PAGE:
Microfluidic channels for biomedical diagnostic devices
MetadataShow full item record
- Institutt for fysikk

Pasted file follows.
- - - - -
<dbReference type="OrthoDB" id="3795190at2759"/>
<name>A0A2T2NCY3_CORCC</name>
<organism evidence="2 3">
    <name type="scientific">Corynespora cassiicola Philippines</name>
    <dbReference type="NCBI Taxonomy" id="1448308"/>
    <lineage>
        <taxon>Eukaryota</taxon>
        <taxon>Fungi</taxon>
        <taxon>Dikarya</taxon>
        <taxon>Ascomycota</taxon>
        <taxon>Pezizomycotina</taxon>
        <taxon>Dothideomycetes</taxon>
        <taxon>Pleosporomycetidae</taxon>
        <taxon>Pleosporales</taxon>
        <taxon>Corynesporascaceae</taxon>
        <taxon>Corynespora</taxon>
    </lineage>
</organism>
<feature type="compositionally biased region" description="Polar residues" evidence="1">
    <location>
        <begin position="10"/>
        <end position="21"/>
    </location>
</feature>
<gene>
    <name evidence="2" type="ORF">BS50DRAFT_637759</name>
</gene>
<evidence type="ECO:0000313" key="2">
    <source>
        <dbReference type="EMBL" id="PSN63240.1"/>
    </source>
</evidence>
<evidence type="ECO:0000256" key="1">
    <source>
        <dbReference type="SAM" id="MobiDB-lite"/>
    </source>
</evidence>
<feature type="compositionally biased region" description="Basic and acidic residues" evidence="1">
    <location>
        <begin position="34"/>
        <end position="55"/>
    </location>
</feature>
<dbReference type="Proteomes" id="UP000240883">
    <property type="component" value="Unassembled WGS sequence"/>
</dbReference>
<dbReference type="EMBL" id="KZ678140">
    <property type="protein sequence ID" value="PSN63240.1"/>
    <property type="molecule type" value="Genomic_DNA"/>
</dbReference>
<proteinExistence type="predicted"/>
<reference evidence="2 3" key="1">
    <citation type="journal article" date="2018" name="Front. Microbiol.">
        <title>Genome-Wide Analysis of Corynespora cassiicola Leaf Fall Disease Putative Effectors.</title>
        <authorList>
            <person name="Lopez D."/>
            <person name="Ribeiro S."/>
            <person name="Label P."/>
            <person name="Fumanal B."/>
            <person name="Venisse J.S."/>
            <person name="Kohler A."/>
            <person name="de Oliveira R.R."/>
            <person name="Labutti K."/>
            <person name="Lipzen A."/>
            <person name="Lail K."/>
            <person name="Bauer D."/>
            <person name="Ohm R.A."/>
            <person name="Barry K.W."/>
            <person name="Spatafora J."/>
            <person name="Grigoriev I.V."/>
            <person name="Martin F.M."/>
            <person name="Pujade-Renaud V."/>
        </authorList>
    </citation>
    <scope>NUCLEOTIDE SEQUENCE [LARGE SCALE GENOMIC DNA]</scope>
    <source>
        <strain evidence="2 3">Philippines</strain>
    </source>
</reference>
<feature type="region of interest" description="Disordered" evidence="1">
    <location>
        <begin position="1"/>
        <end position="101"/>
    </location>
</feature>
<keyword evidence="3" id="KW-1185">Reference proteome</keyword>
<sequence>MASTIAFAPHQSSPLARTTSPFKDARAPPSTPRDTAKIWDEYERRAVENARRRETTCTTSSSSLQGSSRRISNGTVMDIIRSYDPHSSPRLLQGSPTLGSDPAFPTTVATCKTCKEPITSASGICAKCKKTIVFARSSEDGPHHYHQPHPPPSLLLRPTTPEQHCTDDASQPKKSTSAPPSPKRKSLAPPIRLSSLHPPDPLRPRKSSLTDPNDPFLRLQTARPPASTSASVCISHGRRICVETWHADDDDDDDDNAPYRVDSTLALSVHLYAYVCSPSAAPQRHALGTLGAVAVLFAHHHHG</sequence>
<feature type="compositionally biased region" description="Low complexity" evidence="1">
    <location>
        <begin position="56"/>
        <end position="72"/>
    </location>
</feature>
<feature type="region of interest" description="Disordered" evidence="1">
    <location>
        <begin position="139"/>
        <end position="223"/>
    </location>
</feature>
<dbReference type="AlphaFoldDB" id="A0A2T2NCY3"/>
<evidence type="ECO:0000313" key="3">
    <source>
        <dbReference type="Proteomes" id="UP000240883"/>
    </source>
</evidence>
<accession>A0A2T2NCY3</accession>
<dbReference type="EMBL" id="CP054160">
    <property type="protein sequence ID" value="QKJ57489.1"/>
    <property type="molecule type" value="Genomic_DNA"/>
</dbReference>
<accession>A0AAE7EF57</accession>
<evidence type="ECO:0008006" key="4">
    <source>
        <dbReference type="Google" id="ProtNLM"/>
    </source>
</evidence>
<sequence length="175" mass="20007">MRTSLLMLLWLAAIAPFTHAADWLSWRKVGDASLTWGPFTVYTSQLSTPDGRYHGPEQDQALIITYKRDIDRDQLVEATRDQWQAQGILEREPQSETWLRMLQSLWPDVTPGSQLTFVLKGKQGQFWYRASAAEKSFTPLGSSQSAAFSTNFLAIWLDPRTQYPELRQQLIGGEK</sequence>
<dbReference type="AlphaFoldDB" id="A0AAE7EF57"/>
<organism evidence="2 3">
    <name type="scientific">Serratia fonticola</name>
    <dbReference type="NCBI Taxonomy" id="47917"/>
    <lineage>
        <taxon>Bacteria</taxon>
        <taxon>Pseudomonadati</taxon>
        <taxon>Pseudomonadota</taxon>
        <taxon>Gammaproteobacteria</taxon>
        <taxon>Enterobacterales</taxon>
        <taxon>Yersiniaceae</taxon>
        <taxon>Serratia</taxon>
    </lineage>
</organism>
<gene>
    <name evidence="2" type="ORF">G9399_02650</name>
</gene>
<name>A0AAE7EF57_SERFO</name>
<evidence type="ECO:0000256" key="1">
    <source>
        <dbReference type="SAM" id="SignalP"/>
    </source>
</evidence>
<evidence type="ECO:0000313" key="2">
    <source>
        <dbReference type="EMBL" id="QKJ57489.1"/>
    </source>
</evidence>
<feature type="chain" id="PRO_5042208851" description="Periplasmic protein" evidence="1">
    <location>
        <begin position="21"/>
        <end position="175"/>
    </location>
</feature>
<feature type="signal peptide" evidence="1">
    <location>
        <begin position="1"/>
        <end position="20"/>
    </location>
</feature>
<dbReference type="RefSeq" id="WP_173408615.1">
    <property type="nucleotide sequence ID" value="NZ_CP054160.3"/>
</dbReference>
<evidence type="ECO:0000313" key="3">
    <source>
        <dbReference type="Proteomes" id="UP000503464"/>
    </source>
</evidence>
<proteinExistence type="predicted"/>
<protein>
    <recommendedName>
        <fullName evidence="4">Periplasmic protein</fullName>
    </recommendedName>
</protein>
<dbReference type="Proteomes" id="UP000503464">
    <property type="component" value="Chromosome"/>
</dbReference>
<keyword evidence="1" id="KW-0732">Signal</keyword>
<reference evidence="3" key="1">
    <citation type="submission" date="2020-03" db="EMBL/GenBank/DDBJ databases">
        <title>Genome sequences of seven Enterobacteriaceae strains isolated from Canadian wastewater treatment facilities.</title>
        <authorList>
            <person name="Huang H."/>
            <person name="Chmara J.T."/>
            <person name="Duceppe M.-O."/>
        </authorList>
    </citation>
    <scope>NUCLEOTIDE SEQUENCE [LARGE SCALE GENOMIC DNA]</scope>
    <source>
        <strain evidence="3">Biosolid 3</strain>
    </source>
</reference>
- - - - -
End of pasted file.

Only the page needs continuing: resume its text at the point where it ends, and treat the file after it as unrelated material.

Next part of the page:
Disease detection is of utmost importance for initiating appropriate treatment and efficient preventative measures. Therefore, providing an inexpensive, fast and robust alternative to the current detection techniques, whilst still upholding the selectivity and sensitivity levels, are highly sought after. The integration of a microfluidic sample delivery system to a biomedical diagnostic device could help realize this. In this work we have developed microfluidic channels capable of integration with miniaturized biomedical diagnostic devices for improved performance. A two-layer passive mixing channel was developed as a fluid delivery system to an optical biosensor. The passive mixing structures were embedded in the ceiling of the channel and increased the mixing and surface homogenization process otherwise limited by diffusion. The microfluidic devices developed herein were fabricated using maskless photolithography and PDMS soft lithography, enabling rapid prototyping of many different channel designs. Thus, the evaluation of the mixing enhancement when varying several geometrical parameters was possible. Confocal microscopy was implemented to observe the mixing of the fluid flow at several different sections throughout the channels. This provided information regarding the rate of mixing for the bulk fluid and at the fluid layer closest to the surface opposite the mixing structures. Microfluidic channels can also be used as the main device for inducing deformation of cell shapes. There are several ways in which this can be performed, where one is to include a constricted section within the device. This constriction is typically smaller than the cell dimensions, thus inducing deformation as the cell flows through this section. The level of cell deformation is a label-free, mechanical signature indicating the health of the cell and can be used as a marker for disease detection. These devices can provide rapid analysis of the mechanical state for a large number of cells from a micro-liter sample volume. Such a channel was fabricated as a high-throughput device capable of inducing deformation to red blood cells, providing information regarding the mechanical properties. Overall, this work provides insight into different uses of microfluidic channels for miniaturized biomedical diagnostic devices, utilizing PDMS as the channel material. The work indicates that appropriate channel designs has potential for improving biosensor performance, as well as the possibility to act as a key component in imposing cell deformation as a label-free diagnosis basis. The focus on microfluidic channels for biomedical diagnostics stems from their capability of handling small sample volumes and increasing sensitivity whilst reducing overall cost, contributing to the development of efficient diagnostic devices.